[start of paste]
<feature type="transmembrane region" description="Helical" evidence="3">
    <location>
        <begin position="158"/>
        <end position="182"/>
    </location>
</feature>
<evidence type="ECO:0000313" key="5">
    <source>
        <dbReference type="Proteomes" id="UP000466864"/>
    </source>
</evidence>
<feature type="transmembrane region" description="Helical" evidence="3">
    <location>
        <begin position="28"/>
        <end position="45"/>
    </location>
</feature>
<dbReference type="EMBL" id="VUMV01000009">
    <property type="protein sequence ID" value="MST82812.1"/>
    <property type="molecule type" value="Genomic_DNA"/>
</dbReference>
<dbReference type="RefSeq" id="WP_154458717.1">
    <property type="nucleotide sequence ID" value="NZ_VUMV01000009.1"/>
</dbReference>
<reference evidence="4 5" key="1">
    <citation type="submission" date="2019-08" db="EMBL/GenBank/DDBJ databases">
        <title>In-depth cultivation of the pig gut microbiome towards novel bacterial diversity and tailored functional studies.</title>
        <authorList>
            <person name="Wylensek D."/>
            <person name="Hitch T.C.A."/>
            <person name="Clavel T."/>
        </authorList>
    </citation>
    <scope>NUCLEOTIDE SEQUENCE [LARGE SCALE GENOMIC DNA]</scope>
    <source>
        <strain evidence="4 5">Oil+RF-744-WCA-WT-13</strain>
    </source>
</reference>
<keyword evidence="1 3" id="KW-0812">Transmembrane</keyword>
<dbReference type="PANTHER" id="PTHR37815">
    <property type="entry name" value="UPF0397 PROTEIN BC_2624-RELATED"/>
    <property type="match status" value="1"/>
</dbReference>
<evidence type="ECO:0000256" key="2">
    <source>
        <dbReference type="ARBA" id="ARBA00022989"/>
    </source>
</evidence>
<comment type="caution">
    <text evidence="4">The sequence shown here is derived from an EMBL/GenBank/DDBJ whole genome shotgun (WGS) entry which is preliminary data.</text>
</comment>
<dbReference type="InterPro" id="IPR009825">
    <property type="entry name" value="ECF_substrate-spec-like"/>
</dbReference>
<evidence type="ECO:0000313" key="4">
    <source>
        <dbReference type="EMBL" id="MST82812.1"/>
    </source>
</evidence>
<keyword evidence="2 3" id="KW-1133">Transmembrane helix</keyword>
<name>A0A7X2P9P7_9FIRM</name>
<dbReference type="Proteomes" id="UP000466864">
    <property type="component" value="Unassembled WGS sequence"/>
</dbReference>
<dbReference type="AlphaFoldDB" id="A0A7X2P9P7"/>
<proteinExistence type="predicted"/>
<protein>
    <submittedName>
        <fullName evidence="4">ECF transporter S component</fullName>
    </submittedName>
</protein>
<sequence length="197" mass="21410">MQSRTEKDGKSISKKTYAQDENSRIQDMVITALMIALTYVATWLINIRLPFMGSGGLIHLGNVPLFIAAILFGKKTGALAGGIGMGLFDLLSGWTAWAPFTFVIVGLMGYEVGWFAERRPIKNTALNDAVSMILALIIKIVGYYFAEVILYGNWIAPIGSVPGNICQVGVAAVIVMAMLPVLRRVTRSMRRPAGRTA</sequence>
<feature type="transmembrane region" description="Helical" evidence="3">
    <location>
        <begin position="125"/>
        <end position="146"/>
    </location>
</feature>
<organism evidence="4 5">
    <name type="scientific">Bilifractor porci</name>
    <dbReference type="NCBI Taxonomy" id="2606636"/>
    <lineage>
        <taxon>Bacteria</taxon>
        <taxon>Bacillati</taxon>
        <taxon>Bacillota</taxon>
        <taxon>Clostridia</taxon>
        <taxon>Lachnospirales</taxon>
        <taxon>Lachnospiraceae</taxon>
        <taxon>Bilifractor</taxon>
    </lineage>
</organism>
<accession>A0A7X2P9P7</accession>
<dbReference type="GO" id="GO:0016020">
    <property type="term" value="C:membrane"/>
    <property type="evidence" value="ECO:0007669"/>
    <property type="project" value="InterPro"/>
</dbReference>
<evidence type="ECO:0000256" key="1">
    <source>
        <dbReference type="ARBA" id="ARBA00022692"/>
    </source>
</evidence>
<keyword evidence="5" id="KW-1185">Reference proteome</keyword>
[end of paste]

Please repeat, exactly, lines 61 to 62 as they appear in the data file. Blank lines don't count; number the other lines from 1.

<name>A0A7X2P9P7_9FIRM</name>
<dbReference type="Proteomes" id="UP000466864">